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Christopher Robbins on Ulysses, S. Grant

Muddy Boots and a Slouch Hat

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American presidential memoirs have tended to be self-serving tomes, designed to massage reputations and secure their authors a fat windfall on retirement. This was not the case with the first, written by Ulysses S. Grant, who served two terms in the White House (1869–77). Grant does not write about his presidency but about his experiences as the victorious general of the Civil War.

An American friend of mine reads Grant’s Memoirs every year to remind him of an idealized expression of the American character personified by the old soldier: honest, straightforward, dogged, decent, loyal, self-effacing, courteous and tolerant. Non-Americans are also inspired by the story of a man who in early life failed at everything but who became one of history’s great generals.

As a lonely child Grant took refuge in horses, with which he had a natural empathy, and by the time he was 10 he had earned the reputation of someone who could perform equine miracles and ride horses considered impossible. But when, at 16, he was sent to West Point Military Academy, he showed so little aptitude for military tactics that he earned the nickname ‘Useless Grant’. Oddly enough, and in spite of a seemingly uncharacteristic penchant for reading romantic novels, it was at West Point that he laid the foundations of his literary style: clean, uncluttered prose that was clear and direct, if poorly spelt.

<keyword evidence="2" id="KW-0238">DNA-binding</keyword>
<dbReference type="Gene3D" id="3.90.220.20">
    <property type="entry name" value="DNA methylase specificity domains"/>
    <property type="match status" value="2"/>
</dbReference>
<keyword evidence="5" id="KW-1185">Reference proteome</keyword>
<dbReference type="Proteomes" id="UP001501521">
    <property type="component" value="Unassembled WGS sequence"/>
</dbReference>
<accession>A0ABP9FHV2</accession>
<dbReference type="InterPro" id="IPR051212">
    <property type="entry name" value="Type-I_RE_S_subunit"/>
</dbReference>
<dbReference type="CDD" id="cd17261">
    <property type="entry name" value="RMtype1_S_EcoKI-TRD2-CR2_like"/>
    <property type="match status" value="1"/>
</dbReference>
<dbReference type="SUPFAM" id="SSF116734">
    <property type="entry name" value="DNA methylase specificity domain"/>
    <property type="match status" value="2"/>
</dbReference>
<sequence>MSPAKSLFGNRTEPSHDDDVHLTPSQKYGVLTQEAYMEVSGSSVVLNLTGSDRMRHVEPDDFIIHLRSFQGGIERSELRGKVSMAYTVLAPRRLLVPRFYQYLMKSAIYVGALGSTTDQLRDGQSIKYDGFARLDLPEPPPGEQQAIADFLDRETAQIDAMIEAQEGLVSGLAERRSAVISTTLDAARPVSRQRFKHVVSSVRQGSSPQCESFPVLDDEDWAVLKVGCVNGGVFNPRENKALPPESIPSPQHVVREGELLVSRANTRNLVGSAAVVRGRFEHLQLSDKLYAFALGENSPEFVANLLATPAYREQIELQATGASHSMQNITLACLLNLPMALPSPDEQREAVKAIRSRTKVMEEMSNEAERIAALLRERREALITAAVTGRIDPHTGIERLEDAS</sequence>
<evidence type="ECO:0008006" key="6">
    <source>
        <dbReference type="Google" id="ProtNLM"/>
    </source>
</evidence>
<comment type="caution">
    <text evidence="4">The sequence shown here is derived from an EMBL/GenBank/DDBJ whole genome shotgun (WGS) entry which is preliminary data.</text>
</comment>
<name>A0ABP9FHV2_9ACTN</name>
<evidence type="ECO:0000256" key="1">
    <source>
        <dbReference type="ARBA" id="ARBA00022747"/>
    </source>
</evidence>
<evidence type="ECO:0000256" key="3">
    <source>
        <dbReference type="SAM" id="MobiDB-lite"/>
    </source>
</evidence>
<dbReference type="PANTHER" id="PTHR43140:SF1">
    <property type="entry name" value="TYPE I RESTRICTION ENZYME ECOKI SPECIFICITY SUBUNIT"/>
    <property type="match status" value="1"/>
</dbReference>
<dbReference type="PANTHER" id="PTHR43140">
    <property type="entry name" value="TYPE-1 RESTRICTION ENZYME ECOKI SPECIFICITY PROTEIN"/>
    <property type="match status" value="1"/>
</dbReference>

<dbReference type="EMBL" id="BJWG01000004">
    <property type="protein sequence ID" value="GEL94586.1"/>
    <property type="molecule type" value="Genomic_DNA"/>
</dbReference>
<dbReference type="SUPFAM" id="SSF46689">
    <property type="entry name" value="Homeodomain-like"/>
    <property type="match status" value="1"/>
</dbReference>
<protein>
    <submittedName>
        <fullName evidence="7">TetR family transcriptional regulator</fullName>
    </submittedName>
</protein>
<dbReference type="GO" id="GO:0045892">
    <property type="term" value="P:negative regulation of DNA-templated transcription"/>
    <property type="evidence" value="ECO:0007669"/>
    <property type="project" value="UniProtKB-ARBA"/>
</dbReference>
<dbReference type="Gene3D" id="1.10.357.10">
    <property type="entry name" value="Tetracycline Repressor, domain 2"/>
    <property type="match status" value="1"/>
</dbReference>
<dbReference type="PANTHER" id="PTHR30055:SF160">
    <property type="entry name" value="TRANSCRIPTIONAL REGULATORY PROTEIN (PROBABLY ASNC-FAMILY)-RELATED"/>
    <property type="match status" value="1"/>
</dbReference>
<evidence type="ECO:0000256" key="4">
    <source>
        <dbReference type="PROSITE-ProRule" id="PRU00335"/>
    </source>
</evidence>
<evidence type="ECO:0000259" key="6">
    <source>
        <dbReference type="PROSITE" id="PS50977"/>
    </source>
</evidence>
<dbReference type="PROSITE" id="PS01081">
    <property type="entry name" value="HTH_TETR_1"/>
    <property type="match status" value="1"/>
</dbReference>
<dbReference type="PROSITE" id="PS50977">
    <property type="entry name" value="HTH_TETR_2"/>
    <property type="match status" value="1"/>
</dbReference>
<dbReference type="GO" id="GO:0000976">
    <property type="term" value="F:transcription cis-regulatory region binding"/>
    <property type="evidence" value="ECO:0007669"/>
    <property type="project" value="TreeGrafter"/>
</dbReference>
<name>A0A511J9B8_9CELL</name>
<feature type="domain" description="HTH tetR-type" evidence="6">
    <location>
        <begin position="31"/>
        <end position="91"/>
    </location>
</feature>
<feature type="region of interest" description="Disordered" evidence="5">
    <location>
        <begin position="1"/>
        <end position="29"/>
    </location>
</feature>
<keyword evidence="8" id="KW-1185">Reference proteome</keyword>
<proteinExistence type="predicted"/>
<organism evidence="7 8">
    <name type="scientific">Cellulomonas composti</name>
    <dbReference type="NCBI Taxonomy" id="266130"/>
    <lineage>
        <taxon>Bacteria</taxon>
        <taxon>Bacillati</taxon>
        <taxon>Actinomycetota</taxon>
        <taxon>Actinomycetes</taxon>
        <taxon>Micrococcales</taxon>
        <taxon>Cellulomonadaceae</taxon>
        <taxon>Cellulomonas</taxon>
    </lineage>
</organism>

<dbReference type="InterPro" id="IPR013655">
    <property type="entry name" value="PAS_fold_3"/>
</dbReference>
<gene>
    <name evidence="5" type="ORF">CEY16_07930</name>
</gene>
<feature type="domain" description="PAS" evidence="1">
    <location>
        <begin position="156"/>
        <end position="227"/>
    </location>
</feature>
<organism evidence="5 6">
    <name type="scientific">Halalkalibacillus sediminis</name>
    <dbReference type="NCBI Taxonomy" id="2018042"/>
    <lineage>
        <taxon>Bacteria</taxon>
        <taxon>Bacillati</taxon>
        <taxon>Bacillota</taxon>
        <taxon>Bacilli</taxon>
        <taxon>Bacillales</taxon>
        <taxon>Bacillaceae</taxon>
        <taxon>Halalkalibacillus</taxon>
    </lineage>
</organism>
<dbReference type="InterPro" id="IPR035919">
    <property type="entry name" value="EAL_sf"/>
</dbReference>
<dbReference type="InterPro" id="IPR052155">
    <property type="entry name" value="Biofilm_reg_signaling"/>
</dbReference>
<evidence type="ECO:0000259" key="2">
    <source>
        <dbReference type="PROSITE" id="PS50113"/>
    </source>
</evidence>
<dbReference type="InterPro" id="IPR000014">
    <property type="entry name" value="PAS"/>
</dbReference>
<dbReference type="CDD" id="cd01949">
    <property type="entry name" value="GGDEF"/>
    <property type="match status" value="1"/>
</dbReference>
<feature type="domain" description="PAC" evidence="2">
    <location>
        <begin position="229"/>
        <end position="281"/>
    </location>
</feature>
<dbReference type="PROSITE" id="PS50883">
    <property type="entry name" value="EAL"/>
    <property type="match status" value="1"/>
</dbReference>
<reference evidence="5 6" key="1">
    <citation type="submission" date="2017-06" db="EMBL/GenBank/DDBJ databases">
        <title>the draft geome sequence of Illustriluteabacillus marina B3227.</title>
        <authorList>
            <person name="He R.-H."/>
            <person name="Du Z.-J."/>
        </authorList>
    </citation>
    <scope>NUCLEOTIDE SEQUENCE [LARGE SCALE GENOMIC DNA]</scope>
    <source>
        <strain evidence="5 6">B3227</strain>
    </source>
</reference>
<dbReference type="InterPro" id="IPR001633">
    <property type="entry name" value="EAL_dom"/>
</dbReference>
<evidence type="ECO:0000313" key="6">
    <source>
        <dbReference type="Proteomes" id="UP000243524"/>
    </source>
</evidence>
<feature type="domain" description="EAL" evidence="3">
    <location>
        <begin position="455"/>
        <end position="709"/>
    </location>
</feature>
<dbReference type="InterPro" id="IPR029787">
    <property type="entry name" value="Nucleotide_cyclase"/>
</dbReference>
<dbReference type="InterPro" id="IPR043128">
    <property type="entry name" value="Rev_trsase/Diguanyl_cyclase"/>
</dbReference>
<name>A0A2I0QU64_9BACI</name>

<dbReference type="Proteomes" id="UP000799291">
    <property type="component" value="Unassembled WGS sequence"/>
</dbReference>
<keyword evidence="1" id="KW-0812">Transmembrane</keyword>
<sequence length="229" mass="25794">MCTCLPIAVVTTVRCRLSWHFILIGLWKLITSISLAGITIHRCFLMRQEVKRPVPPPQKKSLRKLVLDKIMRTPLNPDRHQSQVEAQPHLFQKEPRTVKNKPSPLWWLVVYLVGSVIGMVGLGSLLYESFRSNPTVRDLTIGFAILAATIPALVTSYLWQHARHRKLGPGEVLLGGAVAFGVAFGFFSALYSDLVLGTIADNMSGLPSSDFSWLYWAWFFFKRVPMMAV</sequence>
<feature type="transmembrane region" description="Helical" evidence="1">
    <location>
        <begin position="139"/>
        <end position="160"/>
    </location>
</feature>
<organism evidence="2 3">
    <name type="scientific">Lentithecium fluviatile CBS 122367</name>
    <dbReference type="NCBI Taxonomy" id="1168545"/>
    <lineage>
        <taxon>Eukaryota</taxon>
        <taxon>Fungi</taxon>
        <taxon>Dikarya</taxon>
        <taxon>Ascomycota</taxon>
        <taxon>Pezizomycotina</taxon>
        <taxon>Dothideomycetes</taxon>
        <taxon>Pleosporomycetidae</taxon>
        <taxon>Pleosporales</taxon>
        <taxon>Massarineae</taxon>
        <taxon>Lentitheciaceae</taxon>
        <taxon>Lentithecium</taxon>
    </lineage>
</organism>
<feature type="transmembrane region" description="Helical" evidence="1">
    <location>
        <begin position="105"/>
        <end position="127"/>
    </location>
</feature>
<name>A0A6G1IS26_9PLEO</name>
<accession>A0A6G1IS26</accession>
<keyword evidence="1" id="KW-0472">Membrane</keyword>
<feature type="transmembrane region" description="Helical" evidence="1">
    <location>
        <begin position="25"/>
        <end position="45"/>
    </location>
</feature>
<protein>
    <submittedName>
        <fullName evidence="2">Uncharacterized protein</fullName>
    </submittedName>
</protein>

Not surprisingly, this retiring, taciturn youth had little success with women until he met the homely Julia who was to become his wife and soulmate. There was never a hint of scandal throughout their long, devoted marriage, although from the beginning Grant’s drinking was a problem. It took the form of solitary bingeing in a room with a bottle, followed by punishing hangovers that developed into migraines.

The Mexican-American War of 1846–8 was Grant’s first exposure to combat. He demonstrated his personal bravery and superb horsemanship when he volunteered to

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American presidential memoirs have tended to be self-serving tomes, designed to massage reputations and secure their authors a fat windfall on retirement. This was not the case with the first, written by Ulysses S. Grant, who served two terms in the White House (1869–77). Grant does not write about his presidency but about his experiences as the victorious general of the Civil War.